Feast Day: All Saints’ Day (A)
Readings: Revelation 7:9-17; 1 John 3:1-3; Matthew 5:1-12
“Blessing and glory and wisdom and thanksgiving and honour and power and might be to our God forever and ever! Amen.”
Today we celebrate the feast of All Saints’ Day. This is an important feast especially for us modern Western Christians. Our temptation is to be good materialists. That is, to live as if the material world is all that there is. But on a feast day like today, even if just for a moment, the veil is pulled back and we are granted a view into the throne room of God in heaven. And we are reminded that the Church on earth and the saints who are in heaven have been “knit together…in one communion and fellowship.” Moreover, we are reminded that this vision of the happiness of the saints with God is the goal for us as well and that in order to get there we must follow in their footsteps of godly living and virtue.
In our reading from Revelation this morning we with St. John are granted spiritual insight, a view into heaven. And what do we see? “A great multitude that no one could count, from every nation, from all tribes and peoples and languages, standing before the throne and before the Lamb, robed in white, with palm branches in their hands.” Just as in the gospels crowds of common people gathered excitedly around Jesus so too in heaven the innumerable sea of saints find their centre in Christ, the Lamb of God.
And what are they doing, this crowd that cannot be counted? They are crying out in a loud voice, all their distinct voices now joined into one chorus of insatiable praise: “Salvation belongs to our God who is seated on the throne, and to the Lamb!”
There is more. Joining in with the saints are all the angels and heavenly creatures who fall on their faces and lend their voices also: “Amen! Blessing and glory and wisdom and thanksgiving and honour and power and might be to our God forever and ever! Amen.” This is undoubtedly a scene of festive joy. These are those who have entered into the unspeakable joy of the Lord.
Here’s the thing, St. John wants us to know that this is happening right now. If somehow the Lord could pull back the veil that separates heaven and earth, this is what you would see. And if you could be granted a momentary glimpse into the never ending adoration of Christ that is happening in the throne-room of heaven at this very moment, I guarantee that you would be changed forever. Everything would suddenly fall into place and things that matter very much to you now would fade in the light of this incomparable joy.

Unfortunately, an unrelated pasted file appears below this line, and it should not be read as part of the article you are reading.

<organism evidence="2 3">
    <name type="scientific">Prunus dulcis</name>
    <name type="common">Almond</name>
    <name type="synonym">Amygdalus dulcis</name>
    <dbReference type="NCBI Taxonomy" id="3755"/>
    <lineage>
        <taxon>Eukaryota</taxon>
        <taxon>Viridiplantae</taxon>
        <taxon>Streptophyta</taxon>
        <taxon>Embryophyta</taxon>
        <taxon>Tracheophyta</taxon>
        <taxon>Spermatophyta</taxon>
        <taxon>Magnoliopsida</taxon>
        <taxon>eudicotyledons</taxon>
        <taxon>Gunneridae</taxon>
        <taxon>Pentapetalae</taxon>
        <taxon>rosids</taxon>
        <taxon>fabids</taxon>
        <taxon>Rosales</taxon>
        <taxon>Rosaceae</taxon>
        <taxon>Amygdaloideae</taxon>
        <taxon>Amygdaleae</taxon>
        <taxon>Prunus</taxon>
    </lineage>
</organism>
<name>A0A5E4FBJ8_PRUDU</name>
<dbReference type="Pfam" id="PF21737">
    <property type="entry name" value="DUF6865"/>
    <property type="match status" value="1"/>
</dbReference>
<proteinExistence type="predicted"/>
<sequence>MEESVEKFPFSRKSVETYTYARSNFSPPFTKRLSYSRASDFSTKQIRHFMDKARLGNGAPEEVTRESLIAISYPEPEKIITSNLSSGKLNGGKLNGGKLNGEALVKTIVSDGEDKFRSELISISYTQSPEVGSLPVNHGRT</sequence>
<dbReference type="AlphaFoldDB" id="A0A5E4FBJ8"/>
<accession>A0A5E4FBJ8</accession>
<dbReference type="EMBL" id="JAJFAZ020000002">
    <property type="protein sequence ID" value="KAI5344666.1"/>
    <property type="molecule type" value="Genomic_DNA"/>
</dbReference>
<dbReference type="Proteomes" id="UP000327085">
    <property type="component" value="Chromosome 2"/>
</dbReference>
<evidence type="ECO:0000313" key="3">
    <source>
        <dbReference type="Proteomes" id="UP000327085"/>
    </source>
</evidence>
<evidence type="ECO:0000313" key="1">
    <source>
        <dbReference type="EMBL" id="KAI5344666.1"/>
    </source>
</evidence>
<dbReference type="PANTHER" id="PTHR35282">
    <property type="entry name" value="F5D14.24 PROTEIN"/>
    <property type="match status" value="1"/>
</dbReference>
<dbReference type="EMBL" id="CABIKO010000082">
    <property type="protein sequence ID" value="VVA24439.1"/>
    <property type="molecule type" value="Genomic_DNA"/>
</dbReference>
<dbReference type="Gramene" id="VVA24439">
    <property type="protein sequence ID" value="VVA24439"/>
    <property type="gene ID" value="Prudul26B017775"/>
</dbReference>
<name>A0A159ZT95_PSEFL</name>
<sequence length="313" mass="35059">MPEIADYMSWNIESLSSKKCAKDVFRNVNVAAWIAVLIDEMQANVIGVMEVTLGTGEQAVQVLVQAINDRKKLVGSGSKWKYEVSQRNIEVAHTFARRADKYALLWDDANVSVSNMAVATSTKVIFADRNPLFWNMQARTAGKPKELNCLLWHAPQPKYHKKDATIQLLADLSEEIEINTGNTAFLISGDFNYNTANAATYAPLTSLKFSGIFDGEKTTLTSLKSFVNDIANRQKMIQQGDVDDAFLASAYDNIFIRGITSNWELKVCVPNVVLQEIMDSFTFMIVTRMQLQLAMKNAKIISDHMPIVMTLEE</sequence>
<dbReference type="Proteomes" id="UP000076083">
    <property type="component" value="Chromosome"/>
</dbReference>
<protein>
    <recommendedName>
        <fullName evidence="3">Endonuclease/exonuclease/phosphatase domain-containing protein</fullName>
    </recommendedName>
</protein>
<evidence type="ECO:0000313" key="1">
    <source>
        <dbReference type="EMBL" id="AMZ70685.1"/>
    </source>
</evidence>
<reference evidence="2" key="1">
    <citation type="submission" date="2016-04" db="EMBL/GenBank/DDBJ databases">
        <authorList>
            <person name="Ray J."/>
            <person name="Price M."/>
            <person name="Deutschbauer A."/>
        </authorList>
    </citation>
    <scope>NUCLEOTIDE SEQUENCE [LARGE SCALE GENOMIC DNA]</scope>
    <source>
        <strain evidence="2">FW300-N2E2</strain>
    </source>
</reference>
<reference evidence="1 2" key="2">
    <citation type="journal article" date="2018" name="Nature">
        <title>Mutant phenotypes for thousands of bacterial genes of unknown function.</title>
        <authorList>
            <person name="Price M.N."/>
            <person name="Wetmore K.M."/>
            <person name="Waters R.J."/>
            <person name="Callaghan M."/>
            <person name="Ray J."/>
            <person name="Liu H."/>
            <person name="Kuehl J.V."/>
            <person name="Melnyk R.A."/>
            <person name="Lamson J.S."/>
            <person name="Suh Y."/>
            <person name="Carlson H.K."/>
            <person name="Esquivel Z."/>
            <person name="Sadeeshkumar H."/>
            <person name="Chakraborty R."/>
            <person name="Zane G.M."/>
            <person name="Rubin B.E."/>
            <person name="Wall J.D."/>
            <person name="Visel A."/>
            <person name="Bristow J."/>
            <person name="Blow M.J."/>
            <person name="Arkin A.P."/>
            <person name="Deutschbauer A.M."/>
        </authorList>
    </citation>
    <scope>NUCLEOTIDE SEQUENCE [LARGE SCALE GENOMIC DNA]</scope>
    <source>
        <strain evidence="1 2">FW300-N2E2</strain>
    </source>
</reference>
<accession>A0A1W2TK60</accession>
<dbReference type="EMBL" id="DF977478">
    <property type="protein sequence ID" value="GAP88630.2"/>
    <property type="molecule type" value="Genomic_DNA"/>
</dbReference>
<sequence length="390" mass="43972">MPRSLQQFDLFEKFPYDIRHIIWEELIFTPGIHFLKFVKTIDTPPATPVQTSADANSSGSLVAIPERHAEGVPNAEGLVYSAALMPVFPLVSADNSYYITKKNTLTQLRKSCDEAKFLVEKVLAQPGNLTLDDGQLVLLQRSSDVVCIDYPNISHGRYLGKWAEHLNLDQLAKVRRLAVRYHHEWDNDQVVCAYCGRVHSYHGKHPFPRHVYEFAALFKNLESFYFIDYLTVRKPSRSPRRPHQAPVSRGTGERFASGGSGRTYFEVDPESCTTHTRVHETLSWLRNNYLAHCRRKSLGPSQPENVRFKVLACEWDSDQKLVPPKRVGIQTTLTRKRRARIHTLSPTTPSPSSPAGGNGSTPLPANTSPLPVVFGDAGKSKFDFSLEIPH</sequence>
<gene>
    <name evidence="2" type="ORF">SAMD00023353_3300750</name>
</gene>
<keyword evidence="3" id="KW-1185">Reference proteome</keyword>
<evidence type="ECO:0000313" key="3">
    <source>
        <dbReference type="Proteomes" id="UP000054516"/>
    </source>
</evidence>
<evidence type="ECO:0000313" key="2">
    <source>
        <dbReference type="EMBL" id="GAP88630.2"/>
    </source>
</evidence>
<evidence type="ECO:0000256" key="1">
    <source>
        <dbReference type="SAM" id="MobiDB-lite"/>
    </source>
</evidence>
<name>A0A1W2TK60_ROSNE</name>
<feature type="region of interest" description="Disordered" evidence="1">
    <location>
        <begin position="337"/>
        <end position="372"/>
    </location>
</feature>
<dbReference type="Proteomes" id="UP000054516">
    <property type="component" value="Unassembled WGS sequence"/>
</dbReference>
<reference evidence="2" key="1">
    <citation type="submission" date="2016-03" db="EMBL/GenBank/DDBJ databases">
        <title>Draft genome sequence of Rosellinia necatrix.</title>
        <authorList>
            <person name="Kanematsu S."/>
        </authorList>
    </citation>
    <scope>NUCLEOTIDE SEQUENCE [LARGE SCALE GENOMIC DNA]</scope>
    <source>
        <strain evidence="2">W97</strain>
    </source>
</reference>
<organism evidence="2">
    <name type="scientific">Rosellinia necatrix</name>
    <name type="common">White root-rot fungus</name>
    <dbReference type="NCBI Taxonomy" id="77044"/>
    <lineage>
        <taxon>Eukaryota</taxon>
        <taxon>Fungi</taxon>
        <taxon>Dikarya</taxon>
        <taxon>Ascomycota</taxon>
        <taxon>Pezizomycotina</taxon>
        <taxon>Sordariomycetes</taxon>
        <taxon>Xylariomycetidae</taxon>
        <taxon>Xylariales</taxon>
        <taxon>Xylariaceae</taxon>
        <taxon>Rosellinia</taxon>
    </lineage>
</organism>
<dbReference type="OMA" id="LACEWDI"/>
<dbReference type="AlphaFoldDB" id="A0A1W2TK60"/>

Actually, we do get a glimpse of this every time we come to church. When we participate in the liturgy we are participating in this very heavenly chorus. Take for example, the Sanctus which we sing each week: “Holy, holy, holy, Lord God of hosts, Heaven and earth are full of thy glory.” The Bible tells us that this is precisely the unbroken song of praise that the saints and heavenly creatures sing (Isaiah 6:3; Revelation 4:8). And our own liturgy instructs us: “Therefore with Angels and Archangels, and with all the company of heaven, we laud and magnify thy glorious Name.”
When we pray, and read Scripture, and sing, and break bread, we are not just a small group of believers gathered together in a church north of Barrie. When we do this we ourselves are caught up into the throne-room of God Almighty. When we do this our voices are taken up into the unbroken chorus of praise that is offered to the Lamb by that uncountable number of saints, surrounded by every single angel that ever was. With angels and archangels, and with all the company of heaven! Whenever we gather for worship there is God’s will being done “on earth as it is in heaven.”
Who are these saints in John’s vision anyways?And where did they come from? “These are they who have come out of the great ordeal/tribulation; they have washed their robes and made them white in the blood of the Lamb,” (7:14).
The saints in heaven, who forever sing God’s praise, are those who have endured the great tribulation. Whatever else that might mean it means at least this: the blessedness of the Christian life does not preclude suffering. In fact, to be a Christian is to suffer with Christ. We cannot enter into his joy apart from entering into his suffering. And yet Christ’s suffering transforms our own suffering. His suffering was the beginning of a new creation. He died that we might live. So to suffer with Christ is to live with Christ, to rejoice with Christ over the power of sin and death.